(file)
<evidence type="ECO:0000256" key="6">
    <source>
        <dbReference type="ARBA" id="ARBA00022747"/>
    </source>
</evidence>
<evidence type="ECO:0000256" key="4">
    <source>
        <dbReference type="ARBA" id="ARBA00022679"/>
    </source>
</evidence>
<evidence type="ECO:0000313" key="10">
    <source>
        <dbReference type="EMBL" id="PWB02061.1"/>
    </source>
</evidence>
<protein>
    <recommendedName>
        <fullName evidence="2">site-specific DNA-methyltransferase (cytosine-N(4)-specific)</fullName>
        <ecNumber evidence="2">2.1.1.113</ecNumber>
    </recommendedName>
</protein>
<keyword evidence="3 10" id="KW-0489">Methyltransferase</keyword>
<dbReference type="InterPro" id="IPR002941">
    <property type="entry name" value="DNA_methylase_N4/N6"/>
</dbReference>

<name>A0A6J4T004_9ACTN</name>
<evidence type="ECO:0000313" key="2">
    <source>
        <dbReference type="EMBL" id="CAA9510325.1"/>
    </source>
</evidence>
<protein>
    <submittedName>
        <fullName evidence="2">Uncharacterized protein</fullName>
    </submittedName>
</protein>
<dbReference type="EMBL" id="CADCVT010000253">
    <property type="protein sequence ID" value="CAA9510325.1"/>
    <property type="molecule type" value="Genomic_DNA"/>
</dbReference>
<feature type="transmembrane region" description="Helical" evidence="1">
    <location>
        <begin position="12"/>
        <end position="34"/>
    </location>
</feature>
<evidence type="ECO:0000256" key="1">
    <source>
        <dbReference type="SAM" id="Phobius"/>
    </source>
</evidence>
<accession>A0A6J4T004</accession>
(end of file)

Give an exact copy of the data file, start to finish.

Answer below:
<evidence type="ECO:0000256" key="6">
    <source>
        <dbReference type="ARBA" id="ARBA00022747"/>
    </source>
</evidence>
<evidence type="ECO:0000256" key="4">
    <source>
        <dbReference type="ARBA" id="ARBA00022679"/>
    </source>
</evidence>
<evidence type="ECO:0000313" key="10">
    <source>
        <dbReference type="EMBL" id="PWB02061.1"/>
    </source>
</evidence>
<protein>
    <recommendedName>
        <fullName evidence="2">site-specific DNA-methyltransferase (cytosine-N(4)-specific)</fullName>
        <ecNumber evidence="2">2.1.1.113</ecNumber>
    </recommendedName>
</protein>
<keyword evidence="3 10" id="KW-0489">Methyltransferase</keyword>
<dbReference type="InterPro" id="IPR002941">
    <property type="entry name" value="DNA_methylase_N4/N6"/>
</dbReference>

<name>A0A6J4T004_9ACTN</name>
<evidence type="ECO:0000313" key="2">
    <source>
        <dbReference type="EMBL" id="CAA9510325.1"/>
    </source>
</evidence>
<protein>
    <submittedName>
        <fullName evidence="2">Uncharacterized protein</fullName>
    </submittedName>
</protein>
<dbReference type="EMBL" id="CADCVT010000253">
    <property type="protein sequence ID" value="CAA9510325.1"/>
    <property type="molecule type" value="Genomic_DNA"/>
</dbReference>
<feature type="transmembrane region" description="Helical" evidence="1">
    <location>
        <begin position="12"/>
        <end position="34"/>
    </location>
</feature>
<evidence type="ECO:0000256" key="1">
    <source>
        <dbReference type="SAM" id="Phobius"/>
    </source>
</evidence>
<accession>A0A6J4T004</accession>